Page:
Every new technology implementation comes with challenges. Artificial intelligence has the potential to transform HR and talent acquisition (TA) for the better, but its exponential growth amplifies some of these challenges.

Cielo experts offer their insight into some of the most salient challenges for TA leaders considering AI adoption and the best ways to overcome them:

1. Fear and hesitancy

Many talent leaders worry that AI adoption will lead to job loss and reduced job security in their TA function, as well as less influence on processes. This acts as a barrier to AI adoption by recruiters. Other challenges with AI adoption include the perceived complexity, cost, lack of understanding around benefits, and ethical concerns like potential biases in algorithms or privacy issues related to candidate data.

To overcome these hurdles, talent leaders should focus on education and communication around fears and misconceptions about AI. Providing training on the capabilities and limitations of AI, as well as showcasing successful case studies, will help build confidence.

It’s also important to clearly identify areas of the hiring function to improve with AI. Talent leaders should seek out AI point solutions designed for maximum impact within a specific part of the hiring process – an approach that’ll also reduce costs compared with broad-stroke enterprise solutions.
– Shailesh Singh, Director – India

2. Underestimation of AI

TA leaders still see AI as a passing fad, but it’s not. AI is set to change everything, and organizations must embrace it to start seeing the benefits and stay competitive. In the short term, AI will increase efficiency. In the long term, it’ll change business models. Organizations need to test AI now to see what works and what doesn’t. The new KPI should be "speed of learning."

With AI, losing control is a common fear among TA leaders – some even fear losing their jobs – so they’re hesitant to adopt it. But they should learn more about AI, so they can welcome it. Then there’s the speed of change that AI is transforming TA. We’re not talking years, we’re talking months. Those who continue with the old playbook risk falling behind.
– Felix Wetzel, Vice President – Product Management

3. Legal and ethical compliance

Ethical use of AI and legal compliance are the two biggest challenges with AI adoption facing HR and TA leaders. To mitigate these, it’s crucial to prioritize education around AI. This can involve training, as well as researching companies and their auditing/legal practices before making decisions on specific AI solutions and their implementation.
– Rebecca Volpano, Vice President – Product Management

4. Shortage of expertise and ethical concerns

A major inhibitor of AI adoption in TA is the undersupply of technical expertise in many organizations. Additionally, there’s a widespread perception that AI is evolving so fast that any technology will become rapidly outdated. These factors can lead to “paralysis by analysis”, where a fear of making the wrong technology decision means no decision is made at all.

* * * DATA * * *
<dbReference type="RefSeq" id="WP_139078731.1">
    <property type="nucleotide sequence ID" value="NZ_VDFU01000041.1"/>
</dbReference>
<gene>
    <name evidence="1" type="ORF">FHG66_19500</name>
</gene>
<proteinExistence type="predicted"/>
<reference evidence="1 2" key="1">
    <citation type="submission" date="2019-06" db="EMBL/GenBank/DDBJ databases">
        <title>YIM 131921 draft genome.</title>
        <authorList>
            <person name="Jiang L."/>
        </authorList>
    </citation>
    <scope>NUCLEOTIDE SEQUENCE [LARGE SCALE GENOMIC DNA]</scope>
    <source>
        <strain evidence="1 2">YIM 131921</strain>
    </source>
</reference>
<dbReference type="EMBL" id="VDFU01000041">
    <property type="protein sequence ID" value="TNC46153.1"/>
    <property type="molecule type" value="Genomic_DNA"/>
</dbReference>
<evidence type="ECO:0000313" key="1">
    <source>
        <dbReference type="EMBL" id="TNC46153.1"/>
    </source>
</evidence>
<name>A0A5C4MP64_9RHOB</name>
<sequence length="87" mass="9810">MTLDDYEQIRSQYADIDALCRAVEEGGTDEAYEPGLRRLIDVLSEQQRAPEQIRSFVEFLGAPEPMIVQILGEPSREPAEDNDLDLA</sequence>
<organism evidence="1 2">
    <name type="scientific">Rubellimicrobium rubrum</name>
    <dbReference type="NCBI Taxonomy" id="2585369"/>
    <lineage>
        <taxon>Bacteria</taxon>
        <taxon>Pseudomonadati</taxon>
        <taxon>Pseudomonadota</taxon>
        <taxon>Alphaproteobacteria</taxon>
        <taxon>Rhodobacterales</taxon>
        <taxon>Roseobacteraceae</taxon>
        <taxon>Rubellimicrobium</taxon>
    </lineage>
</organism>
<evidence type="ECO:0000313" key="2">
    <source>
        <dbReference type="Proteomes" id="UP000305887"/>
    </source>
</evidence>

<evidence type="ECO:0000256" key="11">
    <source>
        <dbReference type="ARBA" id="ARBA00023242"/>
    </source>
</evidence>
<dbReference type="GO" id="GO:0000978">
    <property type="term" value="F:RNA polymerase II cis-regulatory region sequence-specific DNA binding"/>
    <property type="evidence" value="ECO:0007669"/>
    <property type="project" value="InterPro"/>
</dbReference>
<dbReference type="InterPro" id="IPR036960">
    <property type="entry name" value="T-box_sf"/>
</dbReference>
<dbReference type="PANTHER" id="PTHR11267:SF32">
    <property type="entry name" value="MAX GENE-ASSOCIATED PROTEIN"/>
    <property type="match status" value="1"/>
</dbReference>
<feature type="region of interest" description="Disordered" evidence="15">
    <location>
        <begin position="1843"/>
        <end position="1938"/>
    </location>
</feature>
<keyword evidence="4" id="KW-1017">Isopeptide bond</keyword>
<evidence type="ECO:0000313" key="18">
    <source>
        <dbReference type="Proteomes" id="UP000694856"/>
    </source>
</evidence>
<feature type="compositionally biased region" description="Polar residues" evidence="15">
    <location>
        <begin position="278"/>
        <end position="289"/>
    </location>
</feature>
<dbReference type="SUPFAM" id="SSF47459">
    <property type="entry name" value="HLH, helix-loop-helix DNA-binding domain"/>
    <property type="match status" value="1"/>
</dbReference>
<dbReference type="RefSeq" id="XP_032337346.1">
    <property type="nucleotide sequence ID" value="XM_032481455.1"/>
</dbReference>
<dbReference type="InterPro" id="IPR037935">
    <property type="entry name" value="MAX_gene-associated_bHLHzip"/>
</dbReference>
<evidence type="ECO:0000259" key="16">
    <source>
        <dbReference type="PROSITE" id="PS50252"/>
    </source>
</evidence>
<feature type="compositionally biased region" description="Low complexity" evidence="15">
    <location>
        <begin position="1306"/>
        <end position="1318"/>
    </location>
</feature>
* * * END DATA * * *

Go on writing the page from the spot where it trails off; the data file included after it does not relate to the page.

But playing it too safe drives more risk. To stay ahead, talent leaders must carefully experiment with technologies as they arrive, partnering with AI vendors who also experiment and provide ongoing updates. These agile partners can provide scaled AI laboratories without the need to invest in internal AI teams and infrastructure.

There are also important ethical considerations with AI adoption. Talent leaders must clarify whether any AI they adopt can be used to reduce biases against protected groups and without jeopardizing user trust. This requires developing robust protocols for bias mitigation and transparency around how AI chooses candidates.

Managers must also avoid what recruitment technology experts call “shiny penny syndrome” – the temptation to adopt technology because it’s trendy. Technology must add value, improve experience, or drive effectiveness and efficiency. AI can do these things, but you need a solution that’s the right fit for your business.
– Chase Wilson, Senior Vice President – Solutions & Product Innovation

5. A widening knowledge gap

As with any adoption of emerging technologies and tools, it's important to first understand. TA leaders today are faced with a fast-paced and ever-changing landscape when building and managing the talent strategies for their organizations. Many challenges with AI stem from ambiguity. Without clarity of intent and direction, most companies aren't sure where to leverage AI or even where to begin.

TA leaders should invest in educating themselves and their teams on what tools and capabilities are available. Then, they’ll understand which tools will enhance their teams and improve candidate connections.
– Eric Williams, Senior Vice President – Strategic Accounts

6. Waiting for proven results

Many organizations understand the value of AI and believe it will help them in the future. As generative AI is a relatively new technology, companies want to see further proof points and applications that show real ROI and organizational benefit.

There are unanswered questions around data security, privacy and bias, leading some TA leaders and organizations to sit on the sideline while the less risk averse take the lead. The best course of action for a given organization depends on many different factors, but education is a good starting point.
– Josh Needle, Senior Vice President – Business Development

The challenges surrounding AI for talent acquisition – namely hesitancy and a lack of prior experience with a fast-moving technology – are mirrored across organizations of all sizes and industries. However, AI is here to stay. To create better experiences for everyone, talent leaders must promote a culture of learning around AI, then begin testing and implementing it across hiring functions.


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